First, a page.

The first rule of server components is that server components cannot have added behavior such as useState, useEffect, onClick, and other interactive features. This is logical since server components cannot be changed on the client-side. If you still need some behavior, you need client components. Regular functions, including fetch, are allowed. But keep in mind that server components run on the server, so they cannot access the browser API, window, and document objects. Another interesting point is that native interactivity of elements has not disappeared, so forms, checkboxes, radio buttons, links, summary, and all other components with built-in behavior will work fine.

Also, server components cannot use context, which means that many familiar tools built on context - such as Redux Toolkit, Emotion, and even the popular MUI component library - do not work with server components. And this, in my opinion, is the biggest and most significant drawback of server components, which almost negates all their benefits. However, there is an experimental server context, but it is not yet used by third-party libraries and does not work correctly during navigation.

The second rule of server components is that all components are considered server components until otherwise stated. If you need a client component, you must add the 'use client' directive at the beginning of the file with the components, before all imports.

The third rule of server components is that importing a server component to the client automatically transforms it into a client component, thereby depriving it of all the advantages I mentioned above. This moment is very important, so I emphasize it again: any server components imported into a client component are automatically converted into client components. This effect is transitive - sub-components also become client components automatically, and so on until the last component in the hierarchy.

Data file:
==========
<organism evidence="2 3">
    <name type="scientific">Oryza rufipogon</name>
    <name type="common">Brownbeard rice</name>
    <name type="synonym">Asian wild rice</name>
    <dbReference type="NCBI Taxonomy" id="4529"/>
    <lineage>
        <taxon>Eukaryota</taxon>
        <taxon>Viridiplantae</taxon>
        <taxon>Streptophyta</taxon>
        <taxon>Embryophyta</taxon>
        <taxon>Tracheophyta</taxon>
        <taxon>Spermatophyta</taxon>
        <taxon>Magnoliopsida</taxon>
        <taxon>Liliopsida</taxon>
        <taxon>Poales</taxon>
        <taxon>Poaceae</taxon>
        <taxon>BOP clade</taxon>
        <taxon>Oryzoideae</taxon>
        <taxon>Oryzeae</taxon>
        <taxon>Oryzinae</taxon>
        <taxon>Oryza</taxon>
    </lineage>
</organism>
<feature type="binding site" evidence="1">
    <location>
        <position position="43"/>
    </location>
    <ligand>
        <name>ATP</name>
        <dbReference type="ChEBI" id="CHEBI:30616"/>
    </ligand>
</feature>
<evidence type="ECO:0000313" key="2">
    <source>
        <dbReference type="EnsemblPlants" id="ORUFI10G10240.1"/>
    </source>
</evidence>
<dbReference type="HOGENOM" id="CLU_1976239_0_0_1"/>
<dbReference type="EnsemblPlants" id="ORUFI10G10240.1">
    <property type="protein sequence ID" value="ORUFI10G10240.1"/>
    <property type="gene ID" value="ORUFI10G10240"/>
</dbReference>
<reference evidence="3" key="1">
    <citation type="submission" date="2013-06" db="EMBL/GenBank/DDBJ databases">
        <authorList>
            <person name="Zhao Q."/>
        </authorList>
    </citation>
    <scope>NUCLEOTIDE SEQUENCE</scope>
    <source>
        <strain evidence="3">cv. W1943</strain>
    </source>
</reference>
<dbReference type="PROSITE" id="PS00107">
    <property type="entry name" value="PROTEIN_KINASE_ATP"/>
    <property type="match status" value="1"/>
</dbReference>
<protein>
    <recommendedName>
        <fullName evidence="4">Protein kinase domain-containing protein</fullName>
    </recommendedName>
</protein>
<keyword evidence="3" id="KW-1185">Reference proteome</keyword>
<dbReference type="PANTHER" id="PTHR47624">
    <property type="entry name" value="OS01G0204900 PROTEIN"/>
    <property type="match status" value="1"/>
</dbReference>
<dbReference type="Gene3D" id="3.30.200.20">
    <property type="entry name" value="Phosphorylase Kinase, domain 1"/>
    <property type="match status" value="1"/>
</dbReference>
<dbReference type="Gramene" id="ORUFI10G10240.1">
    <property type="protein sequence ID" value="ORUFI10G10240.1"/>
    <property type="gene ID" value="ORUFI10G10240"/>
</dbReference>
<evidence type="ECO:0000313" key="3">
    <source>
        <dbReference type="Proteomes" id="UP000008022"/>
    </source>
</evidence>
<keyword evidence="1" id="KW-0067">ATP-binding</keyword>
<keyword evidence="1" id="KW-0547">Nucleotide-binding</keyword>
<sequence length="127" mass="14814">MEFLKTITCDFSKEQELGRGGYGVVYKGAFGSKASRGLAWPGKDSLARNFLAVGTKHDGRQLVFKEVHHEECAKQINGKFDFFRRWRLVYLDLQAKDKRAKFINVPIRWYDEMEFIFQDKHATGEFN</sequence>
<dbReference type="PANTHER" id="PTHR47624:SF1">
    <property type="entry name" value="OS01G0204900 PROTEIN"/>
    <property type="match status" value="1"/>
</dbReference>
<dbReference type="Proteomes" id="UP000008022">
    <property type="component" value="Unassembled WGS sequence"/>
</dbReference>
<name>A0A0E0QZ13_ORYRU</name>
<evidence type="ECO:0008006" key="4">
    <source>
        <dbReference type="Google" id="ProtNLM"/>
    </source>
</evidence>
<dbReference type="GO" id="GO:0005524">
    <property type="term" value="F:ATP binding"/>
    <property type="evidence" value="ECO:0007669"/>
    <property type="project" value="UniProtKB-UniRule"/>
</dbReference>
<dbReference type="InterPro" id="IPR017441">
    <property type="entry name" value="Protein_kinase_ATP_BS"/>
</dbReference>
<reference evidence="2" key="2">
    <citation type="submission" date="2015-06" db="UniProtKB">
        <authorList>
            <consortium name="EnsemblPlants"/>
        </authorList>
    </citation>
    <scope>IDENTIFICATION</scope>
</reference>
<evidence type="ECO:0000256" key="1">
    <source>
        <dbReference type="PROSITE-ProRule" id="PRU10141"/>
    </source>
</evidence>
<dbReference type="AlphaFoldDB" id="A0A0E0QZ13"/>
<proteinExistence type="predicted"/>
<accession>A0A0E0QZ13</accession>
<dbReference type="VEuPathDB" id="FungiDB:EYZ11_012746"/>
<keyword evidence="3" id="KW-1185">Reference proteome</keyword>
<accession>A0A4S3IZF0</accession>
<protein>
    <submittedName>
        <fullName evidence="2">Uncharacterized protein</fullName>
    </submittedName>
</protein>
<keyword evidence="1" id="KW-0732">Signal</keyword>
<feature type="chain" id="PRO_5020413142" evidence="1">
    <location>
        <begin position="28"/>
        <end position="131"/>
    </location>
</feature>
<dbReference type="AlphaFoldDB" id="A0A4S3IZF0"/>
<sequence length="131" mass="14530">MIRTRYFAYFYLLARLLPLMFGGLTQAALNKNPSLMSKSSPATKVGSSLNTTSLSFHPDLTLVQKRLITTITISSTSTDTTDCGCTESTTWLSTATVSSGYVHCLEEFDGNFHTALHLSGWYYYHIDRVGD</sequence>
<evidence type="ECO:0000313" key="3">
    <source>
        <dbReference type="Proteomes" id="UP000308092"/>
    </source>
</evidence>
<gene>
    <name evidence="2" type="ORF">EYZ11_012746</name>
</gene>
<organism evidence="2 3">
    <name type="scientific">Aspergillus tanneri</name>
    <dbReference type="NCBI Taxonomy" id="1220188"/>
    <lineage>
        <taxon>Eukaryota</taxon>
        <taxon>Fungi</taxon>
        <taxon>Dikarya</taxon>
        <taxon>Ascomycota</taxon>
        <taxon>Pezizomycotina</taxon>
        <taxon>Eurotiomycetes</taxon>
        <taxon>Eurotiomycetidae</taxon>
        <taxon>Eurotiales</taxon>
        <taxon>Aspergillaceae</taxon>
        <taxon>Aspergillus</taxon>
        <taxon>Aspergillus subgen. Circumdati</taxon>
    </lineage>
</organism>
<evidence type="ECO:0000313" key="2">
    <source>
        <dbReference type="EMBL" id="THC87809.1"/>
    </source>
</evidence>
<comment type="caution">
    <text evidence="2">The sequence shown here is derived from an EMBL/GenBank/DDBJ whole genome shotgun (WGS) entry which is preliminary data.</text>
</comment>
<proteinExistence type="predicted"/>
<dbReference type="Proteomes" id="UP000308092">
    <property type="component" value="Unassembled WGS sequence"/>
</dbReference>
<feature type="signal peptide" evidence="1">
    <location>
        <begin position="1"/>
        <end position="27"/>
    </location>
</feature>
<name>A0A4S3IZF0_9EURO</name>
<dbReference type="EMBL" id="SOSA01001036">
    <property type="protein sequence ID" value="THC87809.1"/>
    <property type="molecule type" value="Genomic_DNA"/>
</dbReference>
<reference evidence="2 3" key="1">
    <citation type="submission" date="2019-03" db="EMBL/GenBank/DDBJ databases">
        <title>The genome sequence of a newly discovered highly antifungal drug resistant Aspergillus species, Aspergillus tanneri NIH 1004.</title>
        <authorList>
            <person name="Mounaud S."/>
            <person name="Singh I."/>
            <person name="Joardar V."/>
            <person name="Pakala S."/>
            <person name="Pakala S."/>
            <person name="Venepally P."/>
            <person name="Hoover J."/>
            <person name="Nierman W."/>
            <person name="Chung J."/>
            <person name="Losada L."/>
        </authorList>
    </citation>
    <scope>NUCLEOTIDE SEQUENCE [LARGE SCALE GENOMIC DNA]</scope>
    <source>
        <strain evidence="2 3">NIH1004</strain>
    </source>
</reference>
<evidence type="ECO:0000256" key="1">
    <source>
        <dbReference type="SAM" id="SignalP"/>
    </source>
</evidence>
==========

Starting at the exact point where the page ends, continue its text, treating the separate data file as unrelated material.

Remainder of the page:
The practical consequence of this is that if you add the "use-client" directive to your root component (such as a page), all its imports and the imports of their imports will automatically be converted to client components, which will still be rendered on the server-side but lose the benefits of server components, such as reduced bundle size and avoiding re-rendering; therefore, the "use-client" directive should be used as low in the import hierarchy as possible, or alternatively, you can use children in client components, as long as the composing component is a server component because there is no direct import.

Finally, the fourth rule of server components is that they can be asynchronous and can receive data directly in the component body, without any useEffect. Then, this data can be processed and passed to the client components, which can create context and add some interaction. And for handling errors that occur during asynchronous operations, you can add an error.jsx/tsx file. This is quite convenient and slightly improves the impression of all previous limitations, but not much.

Wrapping up

In summary, the technology of server components has the potential to make your applications faster by reducing the bundle size. However, the inability to use context and libraries built on it almost completely negates their usefulness in the real world. Even if your page is completely static but uses a popular CSS in JS library like Emotion for styling, you cannot fully utilize server components - at best, you can use them as a container for convenient data retrieval, but obviously, this is not what developers had in mind when they added server components.

Thanks for the attention!


Material UI version 5.14.0 has announced support for the new app router in Next.js and updated their guides:


Hopefully, we will see some progress with other tools soon

[14.08.2023] #nextjs #next #react #servercomponents #performance